Sustainability: Fredonia's new Tradition
Published: Wednesday, April 28, 2010
Updated: Wednesday, April 28, 2010 17:04
On its 40th birthday this year, Earth Day has lost some of its gusto. Increasingly, environmental mindedness is coupled with a specifically correct form of consumer shopping, buying into the travesty of a booming industry created off the tag-line of 'organic' food and an agenda that suggests reshaping our individual lifestyles will save us all from fiery destruction from a warming planet.
Lame. In fact, it's downright wrong.
Last week, Fredonia released its 2010 Sustainability Report to Campus and many details of the campus's green initiatives reflect a sincere consciousness of the issues on behalf of the multiple sub-committees of administrators, faculty, staff and students that make up the Sustainability Committee. These folks, whose day positions reflect the true heartbeat of the campus, have made a new name for themselves as the monitors of all things green on campus.
In seeing such abundant proactive ventures, it begets the question of how environmental mindedness can reach every member of the campus community. For every ten students sitting on a sustainability sub-committee, there are another few hundred students who are not the least bit attached to a sustainable lifestyle.
This week The Leader has offered reporting on botched recycling efforts and in general, a lack of education on eco-friendly behaviors that should by now just be a nature of habit. There is a deeper story to the Recyclmania contest that has provoked fabulous publicity for Fredonia. This year's Dumpster Dive showed that students are recycling far more, but also revealed some glaring unknowns in the realm of campus recycling.
No matter what students absorbed from participating in Earth Week, there is a certain amount of self-examination that succeeds that activity. More often than not, we are educated on an issue, pontificate for a bit, becoming enraged over certain injustices and then put the issue to bed in lieu of all the other distractions of the here and now that consume our lives.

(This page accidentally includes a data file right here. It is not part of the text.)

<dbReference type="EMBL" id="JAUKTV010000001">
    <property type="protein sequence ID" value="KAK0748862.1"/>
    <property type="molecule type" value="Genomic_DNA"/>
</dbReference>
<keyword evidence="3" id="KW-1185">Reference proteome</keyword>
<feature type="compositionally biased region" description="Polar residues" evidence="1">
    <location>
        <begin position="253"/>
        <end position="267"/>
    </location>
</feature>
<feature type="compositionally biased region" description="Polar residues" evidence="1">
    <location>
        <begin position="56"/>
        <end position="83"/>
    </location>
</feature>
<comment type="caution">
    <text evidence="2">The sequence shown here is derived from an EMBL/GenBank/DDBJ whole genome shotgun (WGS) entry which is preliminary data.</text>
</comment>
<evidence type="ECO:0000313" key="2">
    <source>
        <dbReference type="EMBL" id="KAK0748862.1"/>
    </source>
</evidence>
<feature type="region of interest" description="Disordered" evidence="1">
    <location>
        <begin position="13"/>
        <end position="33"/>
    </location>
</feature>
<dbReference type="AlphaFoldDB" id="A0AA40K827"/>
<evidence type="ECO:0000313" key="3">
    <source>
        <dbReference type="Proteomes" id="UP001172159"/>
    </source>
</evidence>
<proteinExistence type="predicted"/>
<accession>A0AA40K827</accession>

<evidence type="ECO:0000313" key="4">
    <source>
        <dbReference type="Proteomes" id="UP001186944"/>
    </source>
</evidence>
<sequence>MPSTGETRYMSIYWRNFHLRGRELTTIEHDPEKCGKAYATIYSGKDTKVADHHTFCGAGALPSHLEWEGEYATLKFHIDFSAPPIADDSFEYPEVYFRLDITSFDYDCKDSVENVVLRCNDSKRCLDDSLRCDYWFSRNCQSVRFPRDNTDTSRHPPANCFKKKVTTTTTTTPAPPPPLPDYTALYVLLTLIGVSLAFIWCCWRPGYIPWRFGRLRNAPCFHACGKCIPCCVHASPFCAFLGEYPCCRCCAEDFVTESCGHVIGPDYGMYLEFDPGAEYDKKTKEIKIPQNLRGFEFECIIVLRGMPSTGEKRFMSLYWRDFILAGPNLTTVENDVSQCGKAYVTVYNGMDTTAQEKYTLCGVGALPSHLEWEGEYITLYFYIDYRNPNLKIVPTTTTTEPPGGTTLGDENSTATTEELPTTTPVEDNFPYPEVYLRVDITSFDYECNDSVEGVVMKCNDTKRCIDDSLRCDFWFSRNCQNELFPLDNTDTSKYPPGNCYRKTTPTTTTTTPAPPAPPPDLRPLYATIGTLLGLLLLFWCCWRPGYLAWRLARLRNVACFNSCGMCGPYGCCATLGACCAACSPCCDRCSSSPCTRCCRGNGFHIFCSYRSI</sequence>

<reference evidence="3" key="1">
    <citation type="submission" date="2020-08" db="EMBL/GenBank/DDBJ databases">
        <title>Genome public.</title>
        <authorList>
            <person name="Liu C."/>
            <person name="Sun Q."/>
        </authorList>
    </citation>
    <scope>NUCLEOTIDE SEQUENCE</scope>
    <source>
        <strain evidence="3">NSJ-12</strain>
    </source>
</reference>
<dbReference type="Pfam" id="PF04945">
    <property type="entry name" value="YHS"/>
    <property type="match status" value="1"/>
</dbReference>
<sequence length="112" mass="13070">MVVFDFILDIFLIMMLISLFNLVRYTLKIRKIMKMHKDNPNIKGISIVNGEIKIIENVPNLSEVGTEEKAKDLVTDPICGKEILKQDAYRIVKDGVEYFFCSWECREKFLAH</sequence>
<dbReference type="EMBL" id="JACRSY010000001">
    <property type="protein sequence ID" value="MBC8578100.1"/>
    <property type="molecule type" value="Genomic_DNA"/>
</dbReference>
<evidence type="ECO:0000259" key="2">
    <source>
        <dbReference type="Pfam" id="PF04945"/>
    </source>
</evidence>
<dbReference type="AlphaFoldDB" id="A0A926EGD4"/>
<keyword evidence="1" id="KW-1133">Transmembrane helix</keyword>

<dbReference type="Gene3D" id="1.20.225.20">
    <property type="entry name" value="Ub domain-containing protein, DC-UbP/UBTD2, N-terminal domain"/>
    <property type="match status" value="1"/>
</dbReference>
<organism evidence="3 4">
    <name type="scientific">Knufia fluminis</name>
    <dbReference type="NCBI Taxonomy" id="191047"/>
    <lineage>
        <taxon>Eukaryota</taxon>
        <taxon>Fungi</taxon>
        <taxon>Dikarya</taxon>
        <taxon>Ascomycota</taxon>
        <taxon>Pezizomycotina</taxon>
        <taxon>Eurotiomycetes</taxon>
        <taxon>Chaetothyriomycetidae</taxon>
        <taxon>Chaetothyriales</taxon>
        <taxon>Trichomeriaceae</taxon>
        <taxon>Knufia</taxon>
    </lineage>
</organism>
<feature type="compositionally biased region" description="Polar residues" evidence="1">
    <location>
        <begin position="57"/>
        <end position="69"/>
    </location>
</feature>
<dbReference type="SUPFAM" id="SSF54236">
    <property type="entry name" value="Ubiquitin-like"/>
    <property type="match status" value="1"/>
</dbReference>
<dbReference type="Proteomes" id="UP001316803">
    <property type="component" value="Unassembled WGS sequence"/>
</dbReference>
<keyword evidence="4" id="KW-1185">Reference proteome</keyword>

Most of us can remember a Fredonia without recycling bins in every hallway, classroom and dorm building. FSA recently switched food providers, moving their contract with SYSCO to Mapleville Farms, in turn greatly reducing the miles our campus food travels before landing on the plate. For those set to graduate this or in the next two years, we can take a strange sense of pride in knowing we witnessed the forefront of a campus-wide initiative to make not only success, but sustainability a tradition.
For the first time at Fredonia, next year's incoming freshman will be given a short presentation on living environmentally conscious on campus. They will also be the first class to receive reusable tote bags in the effort to rid Fredonia's campus of plastic bags.
These are promising efforts toward establishing environmental mindedness in the class years to come. Even so, if we do not work together to stay environmentally educated and active, there is little doubt that students may fall back into old habits, i.e. neglecting recycling bins, wasting food, leaving lights on -- all the habits that transformed current students from simpletons to the ideal state of environmental mindedness. A regression is certainly possible, but let's hope we are proven wrong.
The Leader's Environmental Wishlist
In seeing Fredonia's most recent environmental initiatives, staff members collected some thoughts on campus improvements we hope to see for the student body five years from now. Hopefully some will share our vision.
- Perhaps not enough 'green' promotion is being done campus-wide. Tying the Convocation theme with Earth Week is a great start, but bringing in more widely known speakers could draw attention to Fredonia.
- A firm commitment to abolishing plastic trays and plastic bags.
- Let's see the Green Initiative Fund pass. This would really help push Fredonia in the right direction. It would be awesome to see the campus use 'green' sources of energy to power itself.
- A push for a wider breadth of accepted recyclable materials. The bins are everywhere, but certain staple items like Pepsi cups from Connections Food Court cannot be recycled. Change the product, change the options.
- Make recycling at Connections Food Court easier. Instead of having two garbage tubes with a small tube in the middle for returnables only, one of those tubes should designated for Zero-Sort recycling.
- Eliminate bottled water sales on campus. If this means breaching a contract with the FSA's sole beverage provider, Pepsi-Cola, then so be it.
- Look into the feasibility of a food waste compost facility. Work study students could put time and effort into establishing proper protocol and documenting food waste on campus. Not to mention, the campus could churn out intense amounts of compost that could be donated to area gardeners, farmers or used here for campus greenscapes.